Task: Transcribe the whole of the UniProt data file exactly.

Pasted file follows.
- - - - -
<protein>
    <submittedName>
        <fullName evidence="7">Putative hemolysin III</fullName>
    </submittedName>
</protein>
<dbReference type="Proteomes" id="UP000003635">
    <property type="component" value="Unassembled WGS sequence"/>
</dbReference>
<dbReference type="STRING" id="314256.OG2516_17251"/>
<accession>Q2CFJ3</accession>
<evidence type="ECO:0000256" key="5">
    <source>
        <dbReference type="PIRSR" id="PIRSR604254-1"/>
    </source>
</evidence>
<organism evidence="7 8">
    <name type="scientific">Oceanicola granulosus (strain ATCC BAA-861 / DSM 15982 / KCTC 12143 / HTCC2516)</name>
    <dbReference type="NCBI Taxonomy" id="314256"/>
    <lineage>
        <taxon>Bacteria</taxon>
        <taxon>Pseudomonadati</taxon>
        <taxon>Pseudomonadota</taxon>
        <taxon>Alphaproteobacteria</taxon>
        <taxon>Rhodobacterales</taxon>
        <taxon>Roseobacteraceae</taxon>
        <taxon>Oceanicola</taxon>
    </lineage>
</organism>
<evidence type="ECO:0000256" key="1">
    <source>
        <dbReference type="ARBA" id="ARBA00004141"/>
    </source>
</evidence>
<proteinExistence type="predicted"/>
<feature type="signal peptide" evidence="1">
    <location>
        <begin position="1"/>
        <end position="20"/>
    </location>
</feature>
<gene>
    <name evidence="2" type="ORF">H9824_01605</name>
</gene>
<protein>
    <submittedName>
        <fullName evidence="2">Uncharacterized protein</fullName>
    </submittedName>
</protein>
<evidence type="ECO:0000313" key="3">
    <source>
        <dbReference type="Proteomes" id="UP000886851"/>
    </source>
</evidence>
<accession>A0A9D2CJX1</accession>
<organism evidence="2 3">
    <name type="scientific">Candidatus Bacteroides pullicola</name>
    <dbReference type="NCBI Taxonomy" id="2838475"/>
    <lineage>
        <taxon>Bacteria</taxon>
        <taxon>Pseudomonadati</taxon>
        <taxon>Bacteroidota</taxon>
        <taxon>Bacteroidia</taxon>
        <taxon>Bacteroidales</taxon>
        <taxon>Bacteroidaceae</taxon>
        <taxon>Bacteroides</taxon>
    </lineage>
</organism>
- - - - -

<protein>
    <submittedName>
        <fullName evidence="7">Putative hemolysin III</fullName>
    </submittedName>
</protein>
<dbReference type="Proteomes" id="UP000003635">
    <property type="component" value="Unassembled WGS sequence"/>
</dbReference>
<dbReference type="STRING" id="314256.OG2516_17251"/>
<accession>Q2CFJ3</accession>
<evidence type="ECO:0000256" key="5">
    <source>
        <dbReference type="PIRSR" id="PIRSR604254-1"/>
    </source>
</evidence>
<organism evidence="7 8">
    <name type="scientific">Oceanicola granulosus (strain ATCC BAA-861 / DSM 15982 / KCTC 12143 / HTCC2516)</name>
    <dbReference type="NCBI Taxonomy" id="314256"/>
    <lineage>
        <taxon>Bacteria</taxon>
        <taxon>Pseudomonadati</taxon>
        <taxon>Pseudomonadota</taxon>
        <taxon>Alphaproteobacteria</taxon>
        <taxon>Rhodobacterales</taxon>
        <taxon>Roseobacteraceae</taxon>
        <taxon>Oceanicola</taxon>
    </lineage>
</organism>
<evidence type="ECO:0000256" key="1">
    <source>
        <dbReference type="ARBA" id="ARBA00004141"/>
    </source>
</evidence>
<proteinExistence type="predicted"/>
<feature type="signal peptide" evidence="1">
    <location>
        <begin position="1"/>
        <end position="20"/>
    </location>
</feature>
<gene>
    <name evidence="2" type="ORF">H9824_01605</name>
</gene>
<protein>
    <submittedName>
        <fullName evidence="2">Uncharacterized protein</fullName>
    </submittedName>
</protein>
<evidence type="ECO:0000313" key="3">
    <source>
        <dbReference type="Proteomes" id="UP000886851"/>
    </source>
</evidence>
<accession>A0A9D2CJX1</accession>
<organism evidence="2 3">
    <name type="scientific">Candidatus Bacteroides pullicola</name>
    <dbReference type="NCBI Taxonomy" id="2838475"/>
    <lineage>
        <taxon>Bacteria</taxon>
        <taxon>Pseudomonadati</taxon>
        <taxon>Bacteroidota</taxon>
        <taxon>Bacteroidia</taxon>
        <taxon>Bacteroidales</taxon>
        <taxon>Bacteroidaceae</taxon>
        <taxon>Bacteroides</taxon>
    </lineage>
</organism>